The food, too, goes beyond many preconceived notions about Japanese cuisine and focuses on bar bites. Maki and miso soup are hard to come by; instead, a fryer works overtime to churn out the alcohol padding. Although Azasu is the casual kid sister to the elegant restaurant Yopparai, the food, while comforting, can be thought-provoking.
Head chef Danielle Sobel fell in love with Japanese cuisine during her first culinary internship. A graduate of the French Culinary Institute, her path took her primarily to Japanese restaurants in the city: first an internship at En Brasserie, then Morimoto, Public (her only non-Japanese employer), Yopparai and finally Azasu. In an interview with her, she spoke fervently about the etiquette that is found in the kitchens of these establishments. There is a respect for every utensil and every grain of rice. Knifework is elevated to an art form and vegetables are given the same level of respect as any expensive piece of protein. All cuts are intricate yet simple at the same time.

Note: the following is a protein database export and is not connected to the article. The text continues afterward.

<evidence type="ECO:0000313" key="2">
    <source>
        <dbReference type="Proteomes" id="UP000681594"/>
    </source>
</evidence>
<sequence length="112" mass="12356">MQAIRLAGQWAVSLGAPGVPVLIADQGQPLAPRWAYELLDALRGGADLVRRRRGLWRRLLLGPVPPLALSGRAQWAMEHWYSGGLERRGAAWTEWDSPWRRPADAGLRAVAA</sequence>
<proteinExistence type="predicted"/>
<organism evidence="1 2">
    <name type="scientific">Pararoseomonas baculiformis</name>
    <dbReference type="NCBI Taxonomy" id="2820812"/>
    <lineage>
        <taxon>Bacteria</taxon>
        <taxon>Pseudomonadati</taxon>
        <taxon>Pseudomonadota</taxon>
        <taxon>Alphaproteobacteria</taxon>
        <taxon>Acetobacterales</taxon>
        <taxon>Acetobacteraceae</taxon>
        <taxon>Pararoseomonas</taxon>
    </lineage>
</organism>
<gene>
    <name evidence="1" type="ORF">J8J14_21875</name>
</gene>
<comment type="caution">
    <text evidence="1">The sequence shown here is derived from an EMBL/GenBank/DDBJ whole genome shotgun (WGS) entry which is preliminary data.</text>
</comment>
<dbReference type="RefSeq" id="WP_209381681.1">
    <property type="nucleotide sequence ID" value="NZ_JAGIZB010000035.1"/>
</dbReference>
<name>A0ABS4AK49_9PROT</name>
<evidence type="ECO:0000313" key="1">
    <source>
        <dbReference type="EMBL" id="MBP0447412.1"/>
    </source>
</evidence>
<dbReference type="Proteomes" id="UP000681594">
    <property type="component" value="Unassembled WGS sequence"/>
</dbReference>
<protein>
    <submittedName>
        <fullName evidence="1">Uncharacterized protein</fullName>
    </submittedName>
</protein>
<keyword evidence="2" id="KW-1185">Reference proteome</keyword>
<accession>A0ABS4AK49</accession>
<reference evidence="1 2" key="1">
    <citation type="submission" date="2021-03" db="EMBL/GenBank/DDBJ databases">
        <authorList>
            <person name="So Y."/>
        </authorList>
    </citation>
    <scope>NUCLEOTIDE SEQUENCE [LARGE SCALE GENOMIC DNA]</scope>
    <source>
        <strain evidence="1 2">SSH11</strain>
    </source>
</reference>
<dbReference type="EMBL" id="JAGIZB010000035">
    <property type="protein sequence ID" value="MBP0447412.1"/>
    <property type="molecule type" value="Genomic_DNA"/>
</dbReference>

A must-order are the pancake octopus balls. Fried orbs of dough, studded with octopus, are topped with shaved tuna bonito and kewpie mayo. Parchment paper thin, the bonito magically curls and waves from the heat given off from the balls, making for a mystical-looking (and tasting) bite. The slightly crunchy shell gives way to a creamy interior and the flakes melt quickly away like cotton candy. Texturally, it's a lot of fun to eat.